The purpose of this study was to study the prevalence of suprascapular neuropathy (SSN) in the setting of massive rotator cuff tears and to determine if arthroscopic rotator cuff repair, even if partial, was associated with reversal of SSN and clinical improvement in pain and function.Over a 13-month period, 26 of 216 patients with rotator cuff tears treated operatively were identified to have massive tears associated with retraction and moderate to severe fatty infiltration of the supraspinatus and infraspinatus muscles. All patients had pain and marked weakness in abduction and external rotation which did not improve with conservative treatment. Electrodiagnostic electromyographic/nerve conduction velocity (EMG/NCV) evaluation, as well as pre- and postoperative questionnaire and physical examination, were performed. An arthroscopic repair, either partial or complete, was performed on patients identified to have a massive rotator cuff tear in association with SSN.Fourteen of 26 patients with massive rotator cuff tears (54%) were identified to have a peripheral nerve injury. Seven of these 26 (38%) had isolated suprascapular nerve injury, 4 had axillary nerve injury, 2 had an associated upper trunk brachial plexus injury, and 1 had a cervical radiculopathy. All 7 patients with isolated suprascapular injury underwent arthroscopic treatment, 1 of which was not technically reparable at the time of surgery. In the 6 patients who underwent either partial or complete arthroscopic repair, follow-up EMG/NCV after 6 months demonstrated partial or full recovery of the suprascapular nerve palsy that correlated with complete pain relief and marked improvement in function.SSN is found in a significant proportion of patients with massive rotator cuff tears, and is associated with pain and dysfunction. Arthroscopic rotator cuff repair can result in reversal of SSN, which may correlate with substantial improvement in pain and function.Level IV, case series.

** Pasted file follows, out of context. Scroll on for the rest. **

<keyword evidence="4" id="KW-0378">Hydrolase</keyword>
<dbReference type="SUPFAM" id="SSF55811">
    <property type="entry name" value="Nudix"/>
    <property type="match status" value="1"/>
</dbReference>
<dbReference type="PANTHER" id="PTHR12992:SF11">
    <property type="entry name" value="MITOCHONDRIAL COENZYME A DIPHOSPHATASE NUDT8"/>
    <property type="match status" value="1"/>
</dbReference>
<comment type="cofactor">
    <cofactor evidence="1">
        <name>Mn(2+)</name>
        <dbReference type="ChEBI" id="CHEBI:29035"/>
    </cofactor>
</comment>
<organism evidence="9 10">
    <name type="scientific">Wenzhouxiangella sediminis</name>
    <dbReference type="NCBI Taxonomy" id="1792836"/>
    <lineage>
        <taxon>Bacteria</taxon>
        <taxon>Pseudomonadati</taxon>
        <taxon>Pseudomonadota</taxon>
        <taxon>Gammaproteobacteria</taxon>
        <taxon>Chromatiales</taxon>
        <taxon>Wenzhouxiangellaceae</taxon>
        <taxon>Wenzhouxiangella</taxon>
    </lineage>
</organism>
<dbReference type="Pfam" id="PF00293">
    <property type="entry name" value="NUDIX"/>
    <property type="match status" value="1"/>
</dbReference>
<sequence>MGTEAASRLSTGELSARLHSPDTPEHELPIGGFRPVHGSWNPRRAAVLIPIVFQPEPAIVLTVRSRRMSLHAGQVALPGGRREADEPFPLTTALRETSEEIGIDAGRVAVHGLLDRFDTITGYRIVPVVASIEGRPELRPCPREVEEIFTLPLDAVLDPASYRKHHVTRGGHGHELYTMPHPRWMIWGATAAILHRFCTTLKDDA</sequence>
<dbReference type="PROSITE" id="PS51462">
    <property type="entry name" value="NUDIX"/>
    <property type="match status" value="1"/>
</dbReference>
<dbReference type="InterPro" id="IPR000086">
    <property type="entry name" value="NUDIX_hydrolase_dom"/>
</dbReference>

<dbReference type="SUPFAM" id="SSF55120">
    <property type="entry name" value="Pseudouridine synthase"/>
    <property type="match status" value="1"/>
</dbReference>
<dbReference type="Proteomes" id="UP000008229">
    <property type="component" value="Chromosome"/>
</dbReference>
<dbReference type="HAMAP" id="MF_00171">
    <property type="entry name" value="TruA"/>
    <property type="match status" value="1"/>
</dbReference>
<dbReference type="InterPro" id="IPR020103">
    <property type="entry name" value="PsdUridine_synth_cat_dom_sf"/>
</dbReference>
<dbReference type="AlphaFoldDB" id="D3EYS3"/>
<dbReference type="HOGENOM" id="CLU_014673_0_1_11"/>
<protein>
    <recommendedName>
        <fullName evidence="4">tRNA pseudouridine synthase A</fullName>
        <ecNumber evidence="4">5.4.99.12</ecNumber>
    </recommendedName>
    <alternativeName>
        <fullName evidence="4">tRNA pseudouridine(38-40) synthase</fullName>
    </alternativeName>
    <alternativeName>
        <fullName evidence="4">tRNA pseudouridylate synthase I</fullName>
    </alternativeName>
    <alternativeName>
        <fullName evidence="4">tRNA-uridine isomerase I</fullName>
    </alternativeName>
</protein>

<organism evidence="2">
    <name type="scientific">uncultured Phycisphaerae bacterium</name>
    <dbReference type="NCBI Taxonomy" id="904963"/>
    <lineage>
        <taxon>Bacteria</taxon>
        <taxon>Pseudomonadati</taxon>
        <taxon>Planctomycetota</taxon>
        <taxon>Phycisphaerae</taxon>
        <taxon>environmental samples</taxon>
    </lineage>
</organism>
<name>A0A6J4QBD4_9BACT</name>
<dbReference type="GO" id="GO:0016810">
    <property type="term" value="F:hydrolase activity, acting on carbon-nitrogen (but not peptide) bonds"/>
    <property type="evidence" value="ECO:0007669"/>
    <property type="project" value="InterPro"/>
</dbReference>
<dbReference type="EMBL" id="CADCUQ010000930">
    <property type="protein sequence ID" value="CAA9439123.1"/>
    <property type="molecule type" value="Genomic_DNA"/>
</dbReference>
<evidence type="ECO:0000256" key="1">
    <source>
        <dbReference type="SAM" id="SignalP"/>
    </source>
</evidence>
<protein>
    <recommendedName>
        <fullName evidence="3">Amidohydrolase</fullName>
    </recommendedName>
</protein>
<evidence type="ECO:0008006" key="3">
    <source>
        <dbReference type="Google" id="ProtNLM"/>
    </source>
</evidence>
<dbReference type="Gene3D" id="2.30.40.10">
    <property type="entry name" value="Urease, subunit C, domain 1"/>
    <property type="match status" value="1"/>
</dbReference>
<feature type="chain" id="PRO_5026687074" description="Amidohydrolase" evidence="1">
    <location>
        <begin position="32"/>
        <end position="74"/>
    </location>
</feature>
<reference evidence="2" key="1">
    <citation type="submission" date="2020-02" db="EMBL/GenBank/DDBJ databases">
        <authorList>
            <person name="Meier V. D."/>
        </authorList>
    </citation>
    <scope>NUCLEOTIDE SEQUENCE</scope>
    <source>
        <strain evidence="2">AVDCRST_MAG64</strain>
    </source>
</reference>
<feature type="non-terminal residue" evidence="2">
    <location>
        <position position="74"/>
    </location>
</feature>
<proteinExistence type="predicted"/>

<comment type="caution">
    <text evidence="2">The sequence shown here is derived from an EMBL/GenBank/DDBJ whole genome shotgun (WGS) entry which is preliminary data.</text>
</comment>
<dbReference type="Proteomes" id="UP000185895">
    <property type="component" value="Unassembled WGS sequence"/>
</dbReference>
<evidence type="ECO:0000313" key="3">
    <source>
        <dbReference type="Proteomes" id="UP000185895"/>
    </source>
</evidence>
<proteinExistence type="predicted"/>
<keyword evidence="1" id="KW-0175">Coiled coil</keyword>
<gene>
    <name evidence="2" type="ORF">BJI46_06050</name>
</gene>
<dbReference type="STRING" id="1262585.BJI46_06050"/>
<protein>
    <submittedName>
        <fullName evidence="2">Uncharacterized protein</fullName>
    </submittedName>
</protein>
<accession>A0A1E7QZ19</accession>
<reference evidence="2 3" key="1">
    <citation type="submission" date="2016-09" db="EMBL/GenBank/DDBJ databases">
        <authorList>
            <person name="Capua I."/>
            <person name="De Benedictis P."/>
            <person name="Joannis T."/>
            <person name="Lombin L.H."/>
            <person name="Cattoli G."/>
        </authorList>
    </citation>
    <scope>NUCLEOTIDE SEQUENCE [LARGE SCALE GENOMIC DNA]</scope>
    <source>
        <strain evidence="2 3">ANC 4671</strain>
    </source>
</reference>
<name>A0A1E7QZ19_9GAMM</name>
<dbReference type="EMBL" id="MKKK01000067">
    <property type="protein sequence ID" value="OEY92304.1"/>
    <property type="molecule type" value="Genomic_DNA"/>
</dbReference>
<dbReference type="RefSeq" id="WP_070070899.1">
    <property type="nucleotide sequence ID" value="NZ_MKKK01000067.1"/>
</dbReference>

View details for DOI 10.1016/j.arthro.2007.06014
View details for Web of Science ID 000251145800003
View details for PubMedID 17986401